5 Iconic Movies That Weren't The Director's First Choice
In a perfect world, every film director would get to make everything that they want to, and everything that they want to make would be a John Wick sequel. However, even when something looks like the most personal project ever, it's usually the director's second or third choice. Some of the most famous movies ever made weren't even options when the director was focusing on what they REALLY wanted to make. For example ...
Before His Spider-Man Trilogy, Sam Raimi Wanted To Do Thor
Despite changing stuff around from the comics (instead of mechanical web shooters, Peter Parker now has mutant spider buttholes in his wrists), it's obvious that Sam Raimi loves and understands Spider-Man. His trilogy nails the character and themes around him, and because of this, you might think he'd spent his whole life wanting to tackle a Spider-Man project. However, his original vision involved a few more shoulder pads.
Due to the success of his first superhero film, Darkman (and by "success," I mean that it's a good cult classic that some people saw), Raimi was put in connection with Stan Lee, a guy who basically takes up three spots on the Mt. Rushmore of comic creators. And together they devised a plan for a movie based around the God of Thunder, Thor. But this was in 1991, when the only widely acclaimed superhero films had been the first two Superman movies (and Tim Burton's Batman, depending on if the critic was having a good day.) And so, in the most 1991 response ever, 20th Century Fox responded to the idea with "Comic books don't make good movies."
Again, this was 1991, so this massive studio didn't know that 1) Comic books can make for GREAT movies, 2) They'll eventually make for ALL movies by 2019, and 3) They'd be bought out and absorbed by Disney. But Raimi was probably pretty used to letdowns like that. He'd only made Darkman in the first place because he couldn't get the rights to the 1930s pulp hero the Shadow. And apparently he made a bid to replace Tim Burton on the Batman films before Joel Schumacher burst through the wall with his McDonald's sponsorship. But in the end, it would all work out. Raimi would go on to direct two awesome Spider-Man films and one that people write "Is it ACTUALLY good?" thinkpieces about. It's every director's dream!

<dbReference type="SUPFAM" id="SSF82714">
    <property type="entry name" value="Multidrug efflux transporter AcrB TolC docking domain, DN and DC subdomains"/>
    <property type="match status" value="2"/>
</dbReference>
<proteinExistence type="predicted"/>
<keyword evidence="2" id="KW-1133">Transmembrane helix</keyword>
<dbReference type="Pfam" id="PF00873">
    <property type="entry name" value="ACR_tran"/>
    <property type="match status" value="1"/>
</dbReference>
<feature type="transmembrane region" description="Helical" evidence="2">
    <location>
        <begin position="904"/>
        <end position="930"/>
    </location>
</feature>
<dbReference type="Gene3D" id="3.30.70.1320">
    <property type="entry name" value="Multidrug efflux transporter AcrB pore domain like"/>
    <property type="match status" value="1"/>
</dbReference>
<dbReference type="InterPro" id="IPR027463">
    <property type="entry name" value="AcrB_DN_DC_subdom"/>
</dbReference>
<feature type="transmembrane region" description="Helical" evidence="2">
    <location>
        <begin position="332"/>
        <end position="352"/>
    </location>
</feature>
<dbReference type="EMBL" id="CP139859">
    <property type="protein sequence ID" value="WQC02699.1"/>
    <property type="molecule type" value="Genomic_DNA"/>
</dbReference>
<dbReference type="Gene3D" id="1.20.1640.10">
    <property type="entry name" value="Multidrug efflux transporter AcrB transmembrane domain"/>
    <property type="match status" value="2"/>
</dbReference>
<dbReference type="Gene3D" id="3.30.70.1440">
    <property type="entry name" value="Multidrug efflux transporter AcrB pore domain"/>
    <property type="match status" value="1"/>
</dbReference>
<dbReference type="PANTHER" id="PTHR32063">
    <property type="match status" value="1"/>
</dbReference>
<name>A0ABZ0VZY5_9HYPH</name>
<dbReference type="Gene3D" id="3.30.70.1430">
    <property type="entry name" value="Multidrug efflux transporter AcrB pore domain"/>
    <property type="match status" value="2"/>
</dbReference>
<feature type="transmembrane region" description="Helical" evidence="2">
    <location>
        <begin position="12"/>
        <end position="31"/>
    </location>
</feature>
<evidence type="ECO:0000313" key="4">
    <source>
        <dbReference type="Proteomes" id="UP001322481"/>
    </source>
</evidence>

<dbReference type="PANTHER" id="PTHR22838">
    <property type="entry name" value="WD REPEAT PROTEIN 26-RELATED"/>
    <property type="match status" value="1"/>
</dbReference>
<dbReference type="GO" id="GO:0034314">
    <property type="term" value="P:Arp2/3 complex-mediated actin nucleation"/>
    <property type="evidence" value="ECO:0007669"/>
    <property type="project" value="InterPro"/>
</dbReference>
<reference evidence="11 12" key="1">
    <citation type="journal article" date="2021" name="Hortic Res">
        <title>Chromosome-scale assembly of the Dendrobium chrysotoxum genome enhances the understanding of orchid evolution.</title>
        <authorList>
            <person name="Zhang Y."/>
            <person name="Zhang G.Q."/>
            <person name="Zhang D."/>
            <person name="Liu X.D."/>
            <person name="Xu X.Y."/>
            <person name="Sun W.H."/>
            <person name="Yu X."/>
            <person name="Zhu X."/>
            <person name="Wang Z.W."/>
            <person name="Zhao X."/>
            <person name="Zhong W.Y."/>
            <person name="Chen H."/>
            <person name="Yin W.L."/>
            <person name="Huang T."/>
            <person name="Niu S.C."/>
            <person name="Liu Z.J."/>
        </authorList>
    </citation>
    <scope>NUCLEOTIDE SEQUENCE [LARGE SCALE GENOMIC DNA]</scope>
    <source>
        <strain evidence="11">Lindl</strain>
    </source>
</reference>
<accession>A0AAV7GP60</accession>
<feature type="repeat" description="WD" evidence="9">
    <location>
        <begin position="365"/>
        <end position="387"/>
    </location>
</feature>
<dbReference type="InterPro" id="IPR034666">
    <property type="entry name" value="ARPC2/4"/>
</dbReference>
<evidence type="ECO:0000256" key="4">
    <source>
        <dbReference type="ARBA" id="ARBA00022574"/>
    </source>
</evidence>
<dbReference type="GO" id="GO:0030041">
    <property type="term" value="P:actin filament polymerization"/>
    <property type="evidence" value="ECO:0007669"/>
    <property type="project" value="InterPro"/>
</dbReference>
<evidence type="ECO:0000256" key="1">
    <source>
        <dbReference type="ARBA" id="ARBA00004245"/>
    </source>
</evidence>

Steven Spielberg Only Made Schindler's List After He Traded Films With Martin Scorsese
In 1994, Steven Spielberg was having perhaps the best year in the life of any filmmaker ever. He swept the Oscars with Schindler's List, earning Best Picture, Best Director, Best Adapted Screenplay, Best Original Score, Best Film Editing, Best Cinematography, and Best Art Direction. Sucks about the other awards, though ... PSYCH! HE WON THOSE MOTHERFUCKERS FOR JURASSIC PARK (Best Sound, Best Sound Effect Editing, Best Visual Effects). That said, he probably wouldn't have completed his Oscar Infinity Gauntlet if he'd gone with his first choice, Cape Fear.
Cape Fear, about a psychopath who stalks his former public defender because he believes that he didn't represent him properly, doesn't really seem like it would be of much interest to Spielberg in his, um, Hook period. But he was set on making it and turning it into one of his typical Amblin productions, because everyone watched E.T. and thought "Ooh, do serial killers next!" Meanwhile, little-known artist Martin Scorsese was trying to figure out how to do Schindler's List and not piss everyone off about the violence in the film like he'd done with Last Temptation Of Christ and Goodfellas.
Scorsese found doing the concentration camp scenes troubling, and Spielberg "wasn't in the mood" to make a movie in which Robert De Niro strangles Joe Don Baker while the latter, in a scene that's haunted me since childhood, drinks a cocktail of Jim Beam whiskey and fucking Pepto Bismol.
And so they decided to simply switch movies, because apparently you can do that when you're the two biggest American directors working. The rest is history: Spielberg won all of those awards, and we got to see De Niro beat the hell out of Nick Nolte for like the entire third act of a movie. Equal trade, I'd say.
We Only Got District 9 Because There Was No Halo Film
2006 was a weird year for Peter Jackson. He was coming off the success of his Lord Of The Rings trilogy, which to this day is probably the best film adaptation of a book series of all time, and King Kong, which was three hours long and my dad fell asleep during it. But any plans that he may have had to then adapt The Hobbit were being beaten up in an alley behind the New Line Cinema offices. They kicked Jackson off the project due to a dispute he had with them over not being paid enough for Fellowship Of The Ring. Apparently, they were snubbing him over the cash made from those seven-inch-wide special edition LOTR DVD sets that everyone bought back in 2004.